Patrick said the goal is to shift the focus from counting the number of computers in the nation’s classrooms to understanding how technology can be used to better all facets of the education system, from data management and reporting in the front office to student learning at school and, in many cases, from home.

    In an age when nearly 90 percent of the nation’s classrooms are connected to the internet and 9 in 10 children between the ages of 5 and 17 use computers, ED did something it had failed to do while drafting the nation’s two previous ed-tech plans: It asked students for their opinions on what should be done to improve the use of technology in their schools.

    “Today’s students are far more sophisticated in the use of technology and in understanding the intricacies of what is possible, and they want to help us transform education,” said Patrick. “Students are empowering themselves in ways we never would have imagined.”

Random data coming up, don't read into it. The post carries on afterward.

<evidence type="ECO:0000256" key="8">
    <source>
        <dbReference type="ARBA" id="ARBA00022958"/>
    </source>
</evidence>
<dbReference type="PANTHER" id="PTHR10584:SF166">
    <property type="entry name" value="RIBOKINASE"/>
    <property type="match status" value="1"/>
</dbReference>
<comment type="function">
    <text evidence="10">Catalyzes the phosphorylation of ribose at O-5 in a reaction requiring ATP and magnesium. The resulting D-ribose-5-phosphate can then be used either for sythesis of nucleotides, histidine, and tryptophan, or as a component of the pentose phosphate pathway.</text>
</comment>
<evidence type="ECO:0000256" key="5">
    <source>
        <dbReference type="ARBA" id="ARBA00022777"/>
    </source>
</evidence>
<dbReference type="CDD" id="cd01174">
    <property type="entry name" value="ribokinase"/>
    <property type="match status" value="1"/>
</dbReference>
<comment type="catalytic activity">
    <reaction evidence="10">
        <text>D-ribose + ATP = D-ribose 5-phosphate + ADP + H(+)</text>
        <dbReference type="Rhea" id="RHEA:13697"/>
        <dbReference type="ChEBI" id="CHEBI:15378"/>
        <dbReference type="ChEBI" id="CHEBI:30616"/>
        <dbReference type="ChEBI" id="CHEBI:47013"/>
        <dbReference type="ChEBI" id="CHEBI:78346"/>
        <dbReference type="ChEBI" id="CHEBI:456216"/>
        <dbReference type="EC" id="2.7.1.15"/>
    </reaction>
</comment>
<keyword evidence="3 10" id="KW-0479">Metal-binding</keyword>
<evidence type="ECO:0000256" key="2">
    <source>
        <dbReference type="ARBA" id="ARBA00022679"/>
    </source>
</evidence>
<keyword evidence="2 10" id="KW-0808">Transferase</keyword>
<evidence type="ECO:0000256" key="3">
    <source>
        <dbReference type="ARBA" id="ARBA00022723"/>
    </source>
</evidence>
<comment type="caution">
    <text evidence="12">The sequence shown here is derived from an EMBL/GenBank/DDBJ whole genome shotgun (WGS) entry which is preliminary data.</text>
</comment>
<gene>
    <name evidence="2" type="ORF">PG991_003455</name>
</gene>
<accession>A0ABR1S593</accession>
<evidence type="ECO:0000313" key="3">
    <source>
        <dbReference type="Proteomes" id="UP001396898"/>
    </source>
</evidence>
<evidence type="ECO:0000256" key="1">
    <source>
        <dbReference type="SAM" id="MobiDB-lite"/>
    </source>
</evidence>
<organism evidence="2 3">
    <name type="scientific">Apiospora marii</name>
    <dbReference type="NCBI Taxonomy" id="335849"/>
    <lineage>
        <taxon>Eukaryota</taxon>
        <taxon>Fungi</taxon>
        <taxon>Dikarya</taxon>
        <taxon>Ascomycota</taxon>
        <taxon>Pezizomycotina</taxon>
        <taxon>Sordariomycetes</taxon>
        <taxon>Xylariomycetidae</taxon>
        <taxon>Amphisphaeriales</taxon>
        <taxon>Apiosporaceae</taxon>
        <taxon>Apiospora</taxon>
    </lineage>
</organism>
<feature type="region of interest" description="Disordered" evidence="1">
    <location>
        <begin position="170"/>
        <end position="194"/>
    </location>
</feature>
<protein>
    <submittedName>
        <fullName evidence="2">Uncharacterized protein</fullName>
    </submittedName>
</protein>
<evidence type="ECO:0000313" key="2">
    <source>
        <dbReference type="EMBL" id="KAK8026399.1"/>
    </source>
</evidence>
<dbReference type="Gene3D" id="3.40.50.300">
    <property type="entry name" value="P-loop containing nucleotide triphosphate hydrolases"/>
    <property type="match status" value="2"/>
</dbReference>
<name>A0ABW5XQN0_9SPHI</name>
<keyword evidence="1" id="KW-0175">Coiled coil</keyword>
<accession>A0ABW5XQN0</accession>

The response, she said, has been overwhelming. Through a national survey program conducted by the California-based nonprofit NetDay, more than 210,000 students reportedly signed on to voice their concerns and make suggestions for ways to increase the role technology plays in learning. (See “Students see tech as necessity, say schools fall short.”)

    “The report’s recommendation to strengthen leadership and empower student participation in the technology planning process will be a significant step forward to realizing the vision articulated in the plan,” said NetDay CEO Julie Evans.